Carer ordered to pay £6,000 after pleading guilty to care home theft


A care worker has been ordered to pay £6,000 after pleading guilty to stealing from a vulnerable care home resident.

Benjamin Ralph was sentenced at Leeds Crown Court after admitting a charge of theft while employed at Anchor Hanover’s Larchfield care home in Hunslet, the Yorkshire Evening Post reported.

The court heard that Mr Ralph “bled dry” the bank account of a 63-year-old resident by using his bank card to withdraw £5,000 in cash that he shared with other members of staff at the home. Four other members of staff were also dismissed by Anchor Hanover following an internal investigation.

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The defendant, who was arrested on 9 November 2017, also spent £1,869 at a Morrison’s store on items for himself and his colleagues.

The judge told Ralph: “The offence to which you pleaded guilty is one of the meanest and wickedest to come before the Crown Court.

“It defies human understanding how someone can be so cruel to do that to another human being.

“The only thing, I will tell you now that saves you from immediate custody today is the unconscionable length of time it has taken to come to court.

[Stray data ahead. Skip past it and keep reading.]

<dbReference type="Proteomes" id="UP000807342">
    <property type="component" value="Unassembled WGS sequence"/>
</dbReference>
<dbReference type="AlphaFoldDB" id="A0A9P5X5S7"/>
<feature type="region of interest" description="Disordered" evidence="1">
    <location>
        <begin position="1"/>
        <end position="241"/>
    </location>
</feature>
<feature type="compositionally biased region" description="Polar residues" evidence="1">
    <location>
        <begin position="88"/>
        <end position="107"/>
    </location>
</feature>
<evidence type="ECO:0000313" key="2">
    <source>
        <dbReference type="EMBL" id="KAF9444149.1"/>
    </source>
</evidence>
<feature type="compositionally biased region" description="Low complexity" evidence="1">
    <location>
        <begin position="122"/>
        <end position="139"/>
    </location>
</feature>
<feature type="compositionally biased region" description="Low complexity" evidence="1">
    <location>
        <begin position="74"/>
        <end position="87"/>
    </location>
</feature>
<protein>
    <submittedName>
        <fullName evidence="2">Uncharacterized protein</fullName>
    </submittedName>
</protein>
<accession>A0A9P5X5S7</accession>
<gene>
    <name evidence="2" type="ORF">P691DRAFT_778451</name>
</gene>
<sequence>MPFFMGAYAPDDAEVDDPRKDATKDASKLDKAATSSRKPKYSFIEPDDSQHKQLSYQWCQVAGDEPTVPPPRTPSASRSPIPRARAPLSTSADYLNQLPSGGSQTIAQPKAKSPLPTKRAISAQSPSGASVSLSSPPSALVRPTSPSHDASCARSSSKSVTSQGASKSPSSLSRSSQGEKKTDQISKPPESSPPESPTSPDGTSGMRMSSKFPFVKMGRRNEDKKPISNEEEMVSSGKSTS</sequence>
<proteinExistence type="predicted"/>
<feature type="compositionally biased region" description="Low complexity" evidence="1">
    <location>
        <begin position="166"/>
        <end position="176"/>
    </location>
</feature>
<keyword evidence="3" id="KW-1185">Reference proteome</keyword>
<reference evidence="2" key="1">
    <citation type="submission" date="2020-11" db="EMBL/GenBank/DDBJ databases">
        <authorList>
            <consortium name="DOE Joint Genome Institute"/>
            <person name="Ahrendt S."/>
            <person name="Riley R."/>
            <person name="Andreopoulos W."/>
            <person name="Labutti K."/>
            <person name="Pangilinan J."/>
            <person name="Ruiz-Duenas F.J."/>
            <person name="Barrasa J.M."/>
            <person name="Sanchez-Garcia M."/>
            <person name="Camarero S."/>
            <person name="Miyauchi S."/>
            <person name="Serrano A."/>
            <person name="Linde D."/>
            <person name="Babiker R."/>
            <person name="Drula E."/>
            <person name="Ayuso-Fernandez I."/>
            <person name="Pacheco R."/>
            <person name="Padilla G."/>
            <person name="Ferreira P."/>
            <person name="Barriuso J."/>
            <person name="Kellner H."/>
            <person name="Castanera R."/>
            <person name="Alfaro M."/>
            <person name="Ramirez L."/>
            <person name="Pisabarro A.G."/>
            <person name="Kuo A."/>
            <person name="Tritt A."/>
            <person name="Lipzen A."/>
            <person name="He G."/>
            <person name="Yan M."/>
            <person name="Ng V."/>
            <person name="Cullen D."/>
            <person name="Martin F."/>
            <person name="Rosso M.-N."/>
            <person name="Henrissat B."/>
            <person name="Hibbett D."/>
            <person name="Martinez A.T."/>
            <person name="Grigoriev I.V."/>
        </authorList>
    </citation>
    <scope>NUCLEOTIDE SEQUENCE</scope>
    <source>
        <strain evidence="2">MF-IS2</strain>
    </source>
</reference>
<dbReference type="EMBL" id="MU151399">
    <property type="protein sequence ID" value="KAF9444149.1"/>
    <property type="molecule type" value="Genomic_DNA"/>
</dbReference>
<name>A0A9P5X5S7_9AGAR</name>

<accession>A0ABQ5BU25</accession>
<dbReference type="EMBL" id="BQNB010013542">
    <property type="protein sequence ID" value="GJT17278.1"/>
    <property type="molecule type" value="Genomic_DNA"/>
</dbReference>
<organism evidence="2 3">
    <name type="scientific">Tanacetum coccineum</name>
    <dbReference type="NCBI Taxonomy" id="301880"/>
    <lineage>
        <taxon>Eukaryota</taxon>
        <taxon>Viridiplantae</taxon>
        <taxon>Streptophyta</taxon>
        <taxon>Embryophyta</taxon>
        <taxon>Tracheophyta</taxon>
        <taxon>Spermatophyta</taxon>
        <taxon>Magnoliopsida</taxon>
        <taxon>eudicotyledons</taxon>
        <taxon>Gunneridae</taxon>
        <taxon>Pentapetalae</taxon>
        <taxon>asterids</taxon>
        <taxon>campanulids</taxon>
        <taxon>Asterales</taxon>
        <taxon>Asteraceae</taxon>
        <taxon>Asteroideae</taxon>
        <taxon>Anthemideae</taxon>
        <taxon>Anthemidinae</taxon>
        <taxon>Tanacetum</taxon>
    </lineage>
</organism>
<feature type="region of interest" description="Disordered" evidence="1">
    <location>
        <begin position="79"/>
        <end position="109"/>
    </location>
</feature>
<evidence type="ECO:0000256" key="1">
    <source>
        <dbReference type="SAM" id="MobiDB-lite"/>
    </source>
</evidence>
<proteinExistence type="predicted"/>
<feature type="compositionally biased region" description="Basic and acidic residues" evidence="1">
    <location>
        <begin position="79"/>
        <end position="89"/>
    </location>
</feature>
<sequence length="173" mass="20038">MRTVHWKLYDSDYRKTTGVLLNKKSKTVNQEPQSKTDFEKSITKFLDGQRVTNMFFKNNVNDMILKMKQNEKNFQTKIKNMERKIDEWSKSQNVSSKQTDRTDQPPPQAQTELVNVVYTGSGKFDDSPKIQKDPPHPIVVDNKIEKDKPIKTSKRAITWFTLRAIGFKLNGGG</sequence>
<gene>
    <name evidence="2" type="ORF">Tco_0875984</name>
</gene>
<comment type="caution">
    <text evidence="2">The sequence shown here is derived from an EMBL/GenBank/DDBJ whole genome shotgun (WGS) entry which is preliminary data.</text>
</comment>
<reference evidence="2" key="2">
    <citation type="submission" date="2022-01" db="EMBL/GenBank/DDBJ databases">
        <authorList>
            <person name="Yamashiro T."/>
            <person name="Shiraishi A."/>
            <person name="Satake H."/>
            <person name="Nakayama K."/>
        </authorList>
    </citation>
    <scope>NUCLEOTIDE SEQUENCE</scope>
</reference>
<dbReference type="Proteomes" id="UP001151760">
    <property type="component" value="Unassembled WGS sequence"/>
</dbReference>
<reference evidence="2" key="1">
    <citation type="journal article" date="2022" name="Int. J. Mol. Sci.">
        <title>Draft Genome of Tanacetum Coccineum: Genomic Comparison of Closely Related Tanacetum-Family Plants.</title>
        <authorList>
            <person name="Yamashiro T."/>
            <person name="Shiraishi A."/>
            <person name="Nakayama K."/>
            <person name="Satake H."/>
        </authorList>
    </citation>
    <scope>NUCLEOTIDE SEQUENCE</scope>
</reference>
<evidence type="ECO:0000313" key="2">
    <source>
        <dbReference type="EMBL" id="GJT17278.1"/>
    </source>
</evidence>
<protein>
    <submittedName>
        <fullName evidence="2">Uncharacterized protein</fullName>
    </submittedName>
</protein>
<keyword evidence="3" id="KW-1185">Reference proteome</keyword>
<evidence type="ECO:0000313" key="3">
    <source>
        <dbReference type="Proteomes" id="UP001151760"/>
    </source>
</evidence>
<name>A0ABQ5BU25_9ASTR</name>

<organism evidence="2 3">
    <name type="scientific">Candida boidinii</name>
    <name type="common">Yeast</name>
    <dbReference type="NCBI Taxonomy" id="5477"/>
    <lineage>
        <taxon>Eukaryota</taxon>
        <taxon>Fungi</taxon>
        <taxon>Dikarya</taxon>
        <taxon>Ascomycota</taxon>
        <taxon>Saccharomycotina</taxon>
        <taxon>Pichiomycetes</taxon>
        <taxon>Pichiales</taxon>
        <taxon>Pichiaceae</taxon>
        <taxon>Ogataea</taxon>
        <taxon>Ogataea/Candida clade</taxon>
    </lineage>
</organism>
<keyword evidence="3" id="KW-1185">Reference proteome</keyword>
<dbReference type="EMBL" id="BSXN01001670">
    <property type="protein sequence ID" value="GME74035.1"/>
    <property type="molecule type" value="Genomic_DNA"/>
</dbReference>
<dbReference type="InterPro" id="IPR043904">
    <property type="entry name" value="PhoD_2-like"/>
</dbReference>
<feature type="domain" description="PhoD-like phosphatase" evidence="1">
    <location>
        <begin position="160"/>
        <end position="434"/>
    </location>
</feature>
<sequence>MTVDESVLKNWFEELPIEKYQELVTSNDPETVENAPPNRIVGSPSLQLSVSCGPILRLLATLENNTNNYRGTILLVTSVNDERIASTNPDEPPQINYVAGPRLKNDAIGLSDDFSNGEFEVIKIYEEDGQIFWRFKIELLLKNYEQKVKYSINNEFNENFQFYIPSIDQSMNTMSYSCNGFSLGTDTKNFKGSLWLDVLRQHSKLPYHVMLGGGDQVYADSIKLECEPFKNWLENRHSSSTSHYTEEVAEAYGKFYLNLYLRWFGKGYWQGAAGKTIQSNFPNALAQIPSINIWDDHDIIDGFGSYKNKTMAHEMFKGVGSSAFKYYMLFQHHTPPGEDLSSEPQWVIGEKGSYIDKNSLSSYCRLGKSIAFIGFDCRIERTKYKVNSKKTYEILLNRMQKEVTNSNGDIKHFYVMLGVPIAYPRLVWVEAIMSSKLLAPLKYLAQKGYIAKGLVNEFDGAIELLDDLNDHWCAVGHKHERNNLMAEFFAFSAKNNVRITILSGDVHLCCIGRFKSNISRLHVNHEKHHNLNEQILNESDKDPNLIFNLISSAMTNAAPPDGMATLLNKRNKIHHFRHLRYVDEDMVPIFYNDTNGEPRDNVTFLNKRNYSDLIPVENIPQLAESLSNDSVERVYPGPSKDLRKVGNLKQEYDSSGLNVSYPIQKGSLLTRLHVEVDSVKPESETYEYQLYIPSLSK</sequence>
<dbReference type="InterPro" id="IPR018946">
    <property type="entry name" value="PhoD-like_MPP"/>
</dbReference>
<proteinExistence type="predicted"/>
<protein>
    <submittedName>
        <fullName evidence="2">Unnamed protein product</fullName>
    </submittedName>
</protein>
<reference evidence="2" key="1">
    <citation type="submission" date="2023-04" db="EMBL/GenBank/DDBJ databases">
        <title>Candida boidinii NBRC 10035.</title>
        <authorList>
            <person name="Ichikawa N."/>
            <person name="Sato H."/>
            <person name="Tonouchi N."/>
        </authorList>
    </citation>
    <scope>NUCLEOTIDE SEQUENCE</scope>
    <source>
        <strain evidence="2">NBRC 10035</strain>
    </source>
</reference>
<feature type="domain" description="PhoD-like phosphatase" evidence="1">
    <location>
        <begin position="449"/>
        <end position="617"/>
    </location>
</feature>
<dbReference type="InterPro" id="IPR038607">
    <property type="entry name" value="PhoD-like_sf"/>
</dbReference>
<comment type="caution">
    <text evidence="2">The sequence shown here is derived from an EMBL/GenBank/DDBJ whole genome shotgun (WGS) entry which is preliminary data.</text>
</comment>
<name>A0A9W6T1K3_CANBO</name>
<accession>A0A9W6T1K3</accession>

“I cannot begin to understand how it has taken almost three years.

“It is only the delay which has saved you from going immediately to prison.”

Mr Ralph was ordered to do 120 hours of unpaid work and take part in a ten-day rehabilitation activity requirement.

Mishel Ingle, District Manager for Larchfield care home, said: “We take the wellbeing of our residents very seriously and were appalled when we were notified of this incident.

“As soon as we were informed, we acted immediately, launching our own investigation and worked closely with the police and other agencies.

“We apologise to the resident and their family for any distress caused.

“This was an isolated incident which undermines the hard work and dedication of our colleagues who provide our usual high standards of care.

“This individual no longer works for us and was immediately dismissed.

“Although there was not enough evidence for police to pursue claims against four others who were implicated, through our own investigation we identified they had failed to follow our stringent policies and procedures, leading to their suspension and subsequent dismissal.

“Additional steps were also taken and a referral was made to the disclosure and barring service to prevent those dismissed from seeking to gain future employment within the care sector.”

Tags : Anchor HanoverCrimetheft

The author Lee Peart

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